First of all there's this, No child left behind idea... bought to you by George Bush. They didn't mention the fine print though. But it was no need, they gave other details and opinions on this policy to convey its real meaning to a black student. This group feeled as if that policy wasn't of any use. Pretty much that teachers, who barely can teach, or who should teach better simply pass students on to get rid of them. Instead of actually helping them, or retaining them until they mastered the concept, they send their problem on to the next person. Thus, a 6th grade reading level black student is a senior with a major lack of knowledge in high school. THIS is detrimental. This helps no one in any way. That black student probably ends up on welfare or inconcerated or lost in the world. They never had actual help and here is a time when they began to realize they actually need it. Too late.

I dont remember if they mentioned it, but I would have added that if a young black child isn't smart or athletic/ talented they fit in no where. They can't pass test nor will they be accepted for any sports or clubs. It's sad. It's even more sad that teachers have this point of view- a black child can only make it through athletics or musical talent. Maybe we should rethink black education. Maybe it's not up to par in comparison with other educations. This is a problem in the black community and drastic measures are encouraged if there is to be any change.

Sex Sells (1st Groups' presentation)

The presentation was interesting. They did exactly what they needed to do to grab my attention. Post a few naked/ censored pictures up,  and BAM... I'm looking. Pretty much the basically spoke on how several black people make it in the acting/ music business solely off of their looks and how they portray themselves. They compared a two black woman who are very successful as of today, who took two very different routes. I must say the comparison was far off, and these two people have no correlation at all, but I understood their overall point.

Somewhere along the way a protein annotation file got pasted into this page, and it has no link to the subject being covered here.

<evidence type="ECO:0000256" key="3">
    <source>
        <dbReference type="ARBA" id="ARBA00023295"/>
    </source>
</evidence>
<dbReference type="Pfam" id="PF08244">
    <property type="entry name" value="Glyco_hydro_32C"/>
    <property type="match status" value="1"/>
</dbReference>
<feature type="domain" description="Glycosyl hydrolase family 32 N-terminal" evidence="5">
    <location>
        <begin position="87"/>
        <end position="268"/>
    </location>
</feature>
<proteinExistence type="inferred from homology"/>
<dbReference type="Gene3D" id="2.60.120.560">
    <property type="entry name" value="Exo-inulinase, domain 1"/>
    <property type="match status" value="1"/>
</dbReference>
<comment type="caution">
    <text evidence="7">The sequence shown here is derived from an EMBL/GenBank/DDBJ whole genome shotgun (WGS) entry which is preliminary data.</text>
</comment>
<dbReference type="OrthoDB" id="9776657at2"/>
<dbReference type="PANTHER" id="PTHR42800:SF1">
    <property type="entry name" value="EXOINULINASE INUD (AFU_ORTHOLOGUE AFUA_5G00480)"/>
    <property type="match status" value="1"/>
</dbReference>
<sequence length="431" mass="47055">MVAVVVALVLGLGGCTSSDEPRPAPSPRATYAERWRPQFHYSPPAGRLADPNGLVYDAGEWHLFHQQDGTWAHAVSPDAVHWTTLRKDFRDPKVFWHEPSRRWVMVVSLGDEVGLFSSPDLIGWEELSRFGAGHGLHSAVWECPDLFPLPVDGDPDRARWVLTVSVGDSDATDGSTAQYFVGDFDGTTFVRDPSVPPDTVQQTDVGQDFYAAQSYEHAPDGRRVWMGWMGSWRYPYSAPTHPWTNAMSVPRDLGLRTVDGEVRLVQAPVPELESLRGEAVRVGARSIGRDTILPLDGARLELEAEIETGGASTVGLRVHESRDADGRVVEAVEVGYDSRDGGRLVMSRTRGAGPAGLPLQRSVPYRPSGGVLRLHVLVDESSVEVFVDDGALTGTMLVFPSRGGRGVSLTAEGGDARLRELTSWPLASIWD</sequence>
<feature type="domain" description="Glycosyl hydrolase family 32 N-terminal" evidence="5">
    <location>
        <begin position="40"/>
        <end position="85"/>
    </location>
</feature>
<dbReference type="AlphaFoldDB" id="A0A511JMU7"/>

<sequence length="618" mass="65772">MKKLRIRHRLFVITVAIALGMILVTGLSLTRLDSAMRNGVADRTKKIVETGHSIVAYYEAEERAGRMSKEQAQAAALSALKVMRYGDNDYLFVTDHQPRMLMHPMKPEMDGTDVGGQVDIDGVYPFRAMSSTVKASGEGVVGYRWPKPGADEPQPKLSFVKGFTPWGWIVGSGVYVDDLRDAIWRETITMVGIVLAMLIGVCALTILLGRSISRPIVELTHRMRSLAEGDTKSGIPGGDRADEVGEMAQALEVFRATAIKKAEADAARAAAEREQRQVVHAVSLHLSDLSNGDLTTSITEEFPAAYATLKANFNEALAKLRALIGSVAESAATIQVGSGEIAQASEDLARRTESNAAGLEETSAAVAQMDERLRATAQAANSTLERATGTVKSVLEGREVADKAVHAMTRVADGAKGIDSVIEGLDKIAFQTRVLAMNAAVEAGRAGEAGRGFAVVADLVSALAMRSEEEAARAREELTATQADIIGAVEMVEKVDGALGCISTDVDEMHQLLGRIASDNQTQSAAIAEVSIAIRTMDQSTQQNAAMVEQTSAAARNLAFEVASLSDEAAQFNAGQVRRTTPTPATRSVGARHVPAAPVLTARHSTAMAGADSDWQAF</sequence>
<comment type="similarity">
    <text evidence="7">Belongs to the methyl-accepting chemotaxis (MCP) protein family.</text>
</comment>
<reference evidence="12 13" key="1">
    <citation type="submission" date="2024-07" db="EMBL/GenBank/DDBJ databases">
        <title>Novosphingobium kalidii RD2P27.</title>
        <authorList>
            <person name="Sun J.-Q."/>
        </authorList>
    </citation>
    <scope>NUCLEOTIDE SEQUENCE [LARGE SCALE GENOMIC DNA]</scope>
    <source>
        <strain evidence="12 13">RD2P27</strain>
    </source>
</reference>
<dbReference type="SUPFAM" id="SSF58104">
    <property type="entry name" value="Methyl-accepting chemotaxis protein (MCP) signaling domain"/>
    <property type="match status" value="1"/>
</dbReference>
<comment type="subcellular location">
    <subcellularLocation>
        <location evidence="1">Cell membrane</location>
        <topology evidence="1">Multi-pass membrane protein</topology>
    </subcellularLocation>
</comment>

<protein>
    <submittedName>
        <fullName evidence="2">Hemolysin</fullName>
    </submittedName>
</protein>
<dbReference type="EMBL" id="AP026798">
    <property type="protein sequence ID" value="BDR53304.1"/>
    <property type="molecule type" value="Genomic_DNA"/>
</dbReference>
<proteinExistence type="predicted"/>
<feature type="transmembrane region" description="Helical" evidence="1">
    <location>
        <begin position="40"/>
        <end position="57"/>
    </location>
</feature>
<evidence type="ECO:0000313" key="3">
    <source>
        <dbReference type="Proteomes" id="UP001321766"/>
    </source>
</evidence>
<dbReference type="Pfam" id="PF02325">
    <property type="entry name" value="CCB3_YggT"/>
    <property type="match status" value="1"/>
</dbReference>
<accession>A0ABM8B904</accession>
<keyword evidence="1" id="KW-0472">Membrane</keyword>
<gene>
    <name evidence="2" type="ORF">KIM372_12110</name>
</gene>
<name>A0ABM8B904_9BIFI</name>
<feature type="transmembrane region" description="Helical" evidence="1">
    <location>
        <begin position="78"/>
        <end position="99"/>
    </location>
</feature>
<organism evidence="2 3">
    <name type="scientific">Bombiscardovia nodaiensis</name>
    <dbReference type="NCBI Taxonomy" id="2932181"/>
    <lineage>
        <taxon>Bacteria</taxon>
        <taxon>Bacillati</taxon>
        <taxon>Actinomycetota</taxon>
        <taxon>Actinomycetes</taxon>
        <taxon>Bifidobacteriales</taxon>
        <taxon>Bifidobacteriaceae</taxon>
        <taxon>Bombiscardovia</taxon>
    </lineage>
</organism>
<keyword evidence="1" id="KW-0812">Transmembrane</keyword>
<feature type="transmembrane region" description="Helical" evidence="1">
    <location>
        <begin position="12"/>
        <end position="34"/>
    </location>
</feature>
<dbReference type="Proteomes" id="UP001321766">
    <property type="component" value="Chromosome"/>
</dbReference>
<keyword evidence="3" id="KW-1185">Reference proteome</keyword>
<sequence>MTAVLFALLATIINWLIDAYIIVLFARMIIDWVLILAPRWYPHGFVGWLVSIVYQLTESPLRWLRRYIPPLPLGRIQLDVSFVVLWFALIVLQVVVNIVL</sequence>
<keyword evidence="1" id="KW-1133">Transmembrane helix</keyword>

They compared the one and only Queen Latifah with nascent rapper/singer Nikki Minaj. A powerful, respected black woman vs. a feign, commercialized young lady. While they both are black woman, who have of had rapping careers, they are on two totally different scales in my opinion. First of all, they come from 2 completely opposite generations. Back in the day, sex still was selling, but things were less obvious. For women, there wasnt any need to be naked- maybe show a little thigh, cleavage, wear make-up, or be seductive. However today, you ass, breast and legs must be out. A woman might as well not wear anything. The queen rapped about peace, unity, and good life. On the other hand, Minaj raps abouts money, women, men, sex, and drugs. They have two totally different goals.

I did like the presentation though, and I understood that they were simply trying to prove how its unnecessary to portray oneself is such a blunt, slutty manner. Basically, if she can do it, so can you. They mentioned that people who don't sell sex are less recognized. Yes it's sought of true. So people go where the money is- sex business. I think they should have compared people of this time and age, instead of a activist woman in her 40s with a young rapper repping Young Money. Good job though.